Ceviche: Peruvian Kitchen by Chef Martin Morales explores Peru's food traditions including seaside dishes such as ceviche as well as street food favorites. Cassava and cheese croquettes, or bolas de yuca, is a delicious fried snack that can be found on the busy streets of Lima. Cassava (also known as yuca) is a versatile tuber that is used extensively in Peruvian cooking. It is often available at Latin, African, or Indian markets. This tuber has a high starch content and works really well as a base for a dough. You can can make an extra batch of this recipe and freeze them until they are needed.
BOLAS DE YUCA
Cassava & Cheese Croquettes
Cassava is believed to be one of the oldest tubers grown in Peru. You might recognize it by its other name, yuca. You can buy it fresh from some West Indian or African markets or frozen from Indian shops.
9 oz / 250 g cassava, peeled, fibrous parts discarded, and cut into chunks
1 tbsp amarillo chile paste (page 226)
3 cloves garlic, crushed
2 1/2 tsp / 25 g butter
1 egg yolk
Juice of 1 lime
Scant 2 oz / 50 g aged Cheddar cheese
Vegetable oil, for deep-frying
1 portion Huancaina Sauce
Salt and freshly ground black pepper
For the coating:
Scant 1/2 cup / 50 g panko or dried bread crumbs
All-purpose flour, for dusting
Bring a saucepan of water to the boil and add some salt. Add the cassava and cook until it is soft; this should take at least 30 minutes. Drain the cassava and mash (using a food mill if possible) immediately while it is very hot. Add the chile paste, garlic, butter, egg yolk, and lime juice. Season with salt and pepper and mix thoroughly.
When the mixture has cooled down and firmed up a bit, divide it into 8 equal portions. Cut the cheese into 8 equal cubes. Use your hands to mold each portion of cassava mixture around each cube of cheese so that the cheese is completely encased by the cassava mixture. Shape into balls roughly the size of golf balls.
For the coating, break the egg into a shallow bowl and beat lightly. Put the bread crumbs in a second shallow bowl. Dust the balls in the flour and then dip each one into the egg and then in the bread crumbs.
If you have a deep fryer, heat the vegetable oil to 340°F / 170°C.If not, pour the oil to a depth of about 2 inches / 5 cm into a large, deep saucepan, making sure that it is no more than half full. To test if the oil is hot enough, drop in a cube of bread; if it sizzles and turns golden, the oil is ready.
Fry the balls in the hot oil, turning them, until they are golden brown all over. Cook in batches to avoid overcrowding.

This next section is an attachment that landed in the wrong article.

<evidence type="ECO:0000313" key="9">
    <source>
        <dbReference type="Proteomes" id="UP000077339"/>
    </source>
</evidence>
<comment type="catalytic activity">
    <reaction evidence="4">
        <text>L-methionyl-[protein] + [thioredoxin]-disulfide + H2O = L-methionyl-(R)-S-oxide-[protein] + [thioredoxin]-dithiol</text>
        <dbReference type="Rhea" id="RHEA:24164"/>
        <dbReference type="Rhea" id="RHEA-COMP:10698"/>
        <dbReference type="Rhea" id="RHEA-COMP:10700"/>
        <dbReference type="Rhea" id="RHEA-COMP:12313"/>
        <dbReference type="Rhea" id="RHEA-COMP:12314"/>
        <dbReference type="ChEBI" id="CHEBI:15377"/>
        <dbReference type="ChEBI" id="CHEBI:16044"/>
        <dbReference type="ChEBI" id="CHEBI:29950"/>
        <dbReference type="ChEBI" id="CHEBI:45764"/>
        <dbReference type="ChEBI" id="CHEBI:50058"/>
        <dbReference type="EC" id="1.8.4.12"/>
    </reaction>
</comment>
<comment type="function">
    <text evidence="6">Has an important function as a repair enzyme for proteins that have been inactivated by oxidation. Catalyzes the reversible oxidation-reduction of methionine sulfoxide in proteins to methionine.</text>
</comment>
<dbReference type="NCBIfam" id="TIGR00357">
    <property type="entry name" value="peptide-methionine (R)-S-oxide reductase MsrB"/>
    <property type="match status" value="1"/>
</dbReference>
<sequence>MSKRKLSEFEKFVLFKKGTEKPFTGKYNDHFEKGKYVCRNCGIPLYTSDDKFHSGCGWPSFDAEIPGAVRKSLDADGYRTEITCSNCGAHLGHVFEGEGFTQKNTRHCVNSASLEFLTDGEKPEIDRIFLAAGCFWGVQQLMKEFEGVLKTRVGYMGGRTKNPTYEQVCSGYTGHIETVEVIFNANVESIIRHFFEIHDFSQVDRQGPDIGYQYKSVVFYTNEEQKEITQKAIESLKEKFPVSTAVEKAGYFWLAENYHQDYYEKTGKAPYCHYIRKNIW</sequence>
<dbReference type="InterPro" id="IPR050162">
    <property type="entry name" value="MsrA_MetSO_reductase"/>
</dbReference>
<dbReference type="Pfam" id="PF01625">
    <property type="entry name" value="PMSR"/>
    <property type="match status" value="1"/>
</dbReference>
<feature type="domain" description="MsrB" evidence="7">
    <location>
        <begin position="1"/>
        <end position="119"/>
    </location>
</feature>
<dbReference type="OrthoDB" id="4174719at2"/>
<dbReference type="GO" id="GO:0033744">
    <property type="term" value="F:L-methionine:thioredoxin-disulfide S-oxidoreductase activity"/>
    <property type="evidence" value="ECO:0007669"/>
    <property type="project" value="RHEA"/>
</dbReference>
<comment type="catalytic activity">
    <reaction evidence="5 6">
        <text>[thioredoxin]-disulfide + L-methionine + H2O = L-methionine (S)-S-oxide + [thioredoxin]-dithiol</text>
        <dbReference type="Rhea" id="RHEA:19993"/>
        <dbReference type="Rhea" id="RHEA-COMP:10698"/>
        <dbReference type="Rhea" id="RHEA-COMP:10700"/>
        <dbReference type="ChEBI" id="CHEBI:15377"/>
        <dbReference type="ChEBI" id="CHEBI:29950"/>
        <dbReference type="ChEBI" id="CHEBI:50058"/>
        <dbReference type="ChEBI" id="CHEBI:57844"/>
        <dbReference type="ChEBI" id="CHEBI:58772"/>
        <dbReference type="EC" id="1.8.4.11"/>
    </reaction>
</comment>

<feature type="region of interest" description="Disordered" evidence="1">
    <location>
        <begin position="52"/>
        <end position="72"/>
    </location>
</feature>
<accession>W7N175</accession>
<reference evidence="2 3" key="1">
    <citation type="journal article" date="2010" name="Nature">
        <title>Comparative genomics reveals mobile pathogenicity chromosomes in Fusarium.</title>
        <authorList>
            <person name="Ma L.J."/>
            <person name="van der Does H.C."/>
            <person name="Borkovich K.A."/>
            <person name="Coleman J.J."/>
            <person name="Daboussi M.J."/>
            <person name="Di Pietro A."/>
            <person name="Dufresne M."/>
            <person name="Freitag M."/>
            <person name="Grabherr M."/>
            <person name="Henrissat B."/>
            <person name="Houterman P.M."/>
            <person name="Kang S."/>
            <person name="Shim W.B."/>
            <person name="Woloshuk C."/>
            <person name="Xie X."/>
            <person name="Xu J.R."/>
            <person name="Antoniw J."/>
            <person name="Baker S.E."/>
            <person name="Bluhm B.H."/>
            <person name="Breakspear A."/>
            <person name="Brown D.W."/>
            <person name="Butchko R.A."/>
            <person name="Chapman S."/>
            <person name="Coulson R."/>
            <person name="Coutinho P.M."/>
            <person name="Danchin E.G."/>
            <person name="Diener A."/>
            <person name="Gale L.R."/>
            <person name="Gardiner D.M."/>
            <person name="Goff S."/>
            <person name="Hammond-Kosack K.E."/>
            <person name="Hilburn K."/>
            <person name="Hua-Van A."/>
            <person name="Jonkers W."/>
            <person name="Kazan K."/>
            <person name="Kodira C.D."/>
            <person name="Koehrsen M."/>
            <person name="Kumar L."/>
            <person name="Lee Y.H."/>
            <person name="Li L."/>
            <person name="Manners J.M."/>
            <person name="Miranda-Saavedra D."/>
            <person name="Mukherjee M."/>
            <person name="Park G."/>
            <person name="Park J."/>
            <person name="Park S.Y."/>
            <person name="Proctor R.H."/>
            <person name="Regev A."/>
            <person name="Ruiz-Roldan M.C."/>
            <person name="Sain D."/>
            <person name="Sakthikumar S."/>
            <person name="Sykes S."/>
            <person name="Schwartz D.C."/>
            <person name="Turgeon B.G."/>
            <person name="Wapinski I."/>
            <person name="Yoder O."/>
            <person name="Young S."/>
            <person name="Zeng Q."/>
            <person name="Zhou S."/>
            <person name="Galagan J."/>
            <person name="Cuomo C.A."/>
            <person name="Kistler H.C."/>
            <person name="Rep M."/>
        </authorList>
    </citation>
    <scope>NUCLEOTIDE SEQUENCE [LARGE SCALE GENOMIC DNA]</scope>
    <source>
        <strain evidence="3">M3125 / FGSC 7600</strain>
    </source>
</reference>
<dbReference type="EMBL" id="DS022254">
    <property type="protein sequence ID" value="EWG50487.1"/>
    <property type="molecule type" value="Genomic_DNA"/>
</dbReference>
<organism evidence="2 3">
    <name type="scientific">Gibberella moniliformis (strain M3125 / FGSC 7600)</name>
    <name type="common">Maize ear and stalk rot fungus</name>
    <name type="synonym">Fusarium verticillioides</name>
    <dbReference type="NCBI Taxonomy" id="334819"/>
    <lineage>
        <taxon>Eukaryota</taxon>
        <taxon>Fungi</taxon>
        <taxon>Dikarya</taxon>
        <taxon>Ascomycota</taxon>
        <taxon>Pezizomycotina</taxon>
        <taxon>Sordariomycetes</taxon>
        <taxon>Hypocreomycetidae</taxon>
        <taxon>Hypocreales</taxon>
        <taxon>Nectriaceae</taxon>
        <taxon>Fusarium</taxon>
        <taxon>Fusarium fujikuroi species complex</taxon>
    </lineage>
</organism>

Drain the croquettes on paper towels and serve while still hot with a side of Huancaina Sauce.
BASIC CHILE PASTE
This basic chile paste works with any of the chiles, but the pastes you’ll find used most often in this book are made with amarillo, panca, or rocoto.
Put 1 tablespoon vegetable oil in a large, heavy saucepan. Heat over medium heat and then add 3 1/2 oz / 100 g frozen or fresh seeded chiles of your choice or 1 tbsp / 35 g reconstituted seeded and roughly chopped dried chiles, and 1/2 a finely chopped small onion. Sauté over low heat for about 10 minutes, stirring regularly.
Add 2 crushed garlic cloves and sauté for 5 minutes until everything is very soft, being careful to make sure it doesn’t take on any color.
Put the contents of the saucepan into a food processor or blender and blitz until smooth. Store in the fridge in a sterilized jar (see Notes).
Makes about 3/4 cups / 190 g.
This is one of Peru’s great sauces. At Ceviche, we serve it as a dip alongside fried cassava or stirred through Macaroni with Huancaina and Cheese Sauce (page 116).
Heat a dash of olive oil in a frying pan over medium and sauté 1 chopped small white onion and 1 clove garlic until translucent. Transfer to a food processor or blender, add 4 tablespoons amarillo chile paste, 7 tablespoons / 100 ml vegetable oil, 1 3/4 oz / 50 g Fresh Cheese or feta cheese, and 1 1/2 cups / 350 ml evaporated milk, and blitz until smooth. Add 3/4 cup / 50 g crushed cream crackers (or water crackers) and blitz again. Add more oil, salt, crackers, or even a squeeze of lime if needed to ensure you have the right balance of flavors and creaminess.
Makes about 2 cups / 500 ml.
Reprinted with permission from Ceviche: Peruvian Kitchen by Martin Morales (Ten Speed Press, © 2014). Photo credit: Paul Winch-Furness.